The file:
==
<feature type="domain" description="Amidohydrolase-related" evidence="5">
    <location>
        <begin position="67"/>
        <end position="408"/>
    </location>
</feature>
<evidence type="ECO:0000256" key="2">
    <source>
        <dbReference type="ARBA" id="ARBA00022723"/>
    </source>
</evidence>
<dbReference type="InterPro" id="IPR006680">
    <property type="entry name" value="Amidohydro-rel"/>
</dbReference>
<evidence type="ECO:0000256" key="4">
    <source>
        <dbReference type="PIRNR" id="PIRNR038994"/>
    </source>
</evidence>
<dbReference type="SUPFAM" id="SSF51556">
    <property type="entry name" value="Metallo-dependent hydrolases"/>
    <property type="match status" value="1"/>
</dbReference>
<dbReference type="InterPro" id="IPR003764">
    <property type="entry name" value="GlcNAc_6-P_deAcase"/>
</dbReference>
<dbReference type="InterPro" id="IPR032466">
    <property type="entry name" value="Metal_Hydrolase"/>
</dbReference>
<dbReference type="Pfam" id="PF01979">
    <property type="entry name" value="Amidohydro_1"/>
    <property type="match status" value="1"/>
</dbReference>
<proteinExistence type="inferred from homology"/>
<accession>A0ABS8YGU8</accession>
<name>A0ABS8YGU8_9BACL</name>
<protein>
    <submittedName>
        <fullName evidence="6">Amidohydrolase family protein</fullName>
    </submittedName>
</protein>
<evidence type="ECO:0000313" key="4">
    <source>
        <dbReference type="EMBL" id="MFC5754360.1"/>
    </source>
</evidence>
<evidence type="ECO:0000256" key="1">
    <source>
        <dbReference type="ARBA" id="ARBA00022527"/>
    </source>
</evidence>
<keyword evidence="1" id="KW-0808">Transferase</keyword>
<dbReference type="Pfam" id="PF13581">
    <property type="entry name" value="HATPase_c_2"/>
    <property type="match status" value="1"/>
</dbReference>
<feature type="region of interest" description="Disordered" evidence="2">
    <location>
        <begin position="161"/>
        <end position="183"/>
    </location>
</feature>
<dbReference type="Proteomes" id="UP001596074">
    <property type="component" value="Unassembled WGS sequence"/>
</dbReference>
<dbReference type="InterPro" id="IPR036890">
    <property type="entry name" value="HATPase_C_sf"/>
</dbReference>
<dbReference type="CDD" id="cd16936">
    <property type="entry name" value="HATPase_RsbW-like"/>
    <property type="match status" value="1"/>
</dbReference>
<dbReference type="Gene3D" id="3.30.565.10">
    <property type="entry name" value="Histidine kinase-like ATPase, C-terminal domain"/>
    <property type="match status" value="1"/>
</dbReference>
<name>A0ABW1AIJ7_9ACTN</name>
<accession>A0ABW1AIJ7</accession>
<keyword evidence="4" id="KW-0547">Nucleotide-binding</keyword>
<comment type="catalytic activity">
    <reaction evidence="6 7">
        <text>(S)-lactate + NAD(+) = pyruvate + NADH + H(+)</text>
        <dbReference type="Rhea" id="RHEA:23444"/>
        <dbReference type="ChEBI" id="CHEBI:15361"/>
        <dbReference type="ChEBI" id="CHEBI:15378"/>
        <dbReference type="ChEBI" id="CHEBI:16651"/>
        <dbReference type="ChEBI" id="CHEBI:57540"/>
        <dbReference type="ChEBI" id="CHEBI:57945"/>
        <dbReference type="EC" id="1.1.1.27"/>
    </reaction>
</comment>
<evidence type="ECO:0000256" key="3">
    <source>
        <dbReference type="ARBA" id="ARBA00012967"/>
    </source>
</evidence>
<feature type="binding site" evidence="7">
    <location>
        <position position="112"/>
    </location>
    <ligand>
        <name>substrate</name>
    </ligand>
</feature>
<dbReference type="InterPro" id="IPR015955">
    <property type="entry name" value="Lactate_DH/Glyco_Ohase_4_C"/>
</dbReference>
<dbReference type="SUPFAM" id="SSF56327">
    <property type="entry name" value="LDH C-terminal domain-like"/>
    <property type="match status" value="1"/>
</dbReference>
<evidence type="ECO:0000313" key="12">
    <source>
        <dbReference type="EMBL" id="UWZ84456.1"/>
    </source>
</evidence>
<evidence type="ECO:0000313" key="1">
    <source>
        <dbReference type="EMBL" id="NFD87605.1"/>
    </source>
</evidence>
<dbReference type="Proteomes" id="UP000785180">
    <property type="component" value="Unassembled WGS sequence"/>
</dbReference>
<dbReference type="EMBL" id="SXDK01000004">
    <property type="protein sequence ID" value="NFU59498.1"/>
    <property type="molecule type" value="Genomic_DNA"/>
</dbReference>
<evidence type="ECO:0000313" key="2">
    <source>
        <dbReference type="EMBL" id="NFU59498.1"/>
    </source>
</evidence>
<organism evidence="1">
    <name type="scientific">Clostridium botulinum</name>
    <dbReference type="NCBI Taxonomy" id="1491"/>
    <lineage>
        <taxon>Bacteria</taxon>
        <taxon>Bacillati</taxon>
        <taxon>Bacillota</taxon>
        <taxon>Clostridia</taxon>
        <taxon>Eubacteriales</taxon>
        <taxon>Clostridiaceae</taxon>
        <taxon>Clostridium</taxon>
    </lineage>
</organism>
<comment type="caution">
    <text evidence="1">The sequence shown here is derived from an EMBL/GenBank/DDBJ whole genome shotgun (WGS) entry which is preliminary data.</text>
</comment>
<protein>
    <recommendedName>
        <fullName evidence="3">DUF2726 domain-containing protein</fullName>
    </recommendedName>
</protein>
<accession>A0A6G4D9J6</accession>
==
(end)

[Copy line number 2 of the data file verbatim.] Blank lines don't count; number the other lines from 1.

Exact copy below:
    <location>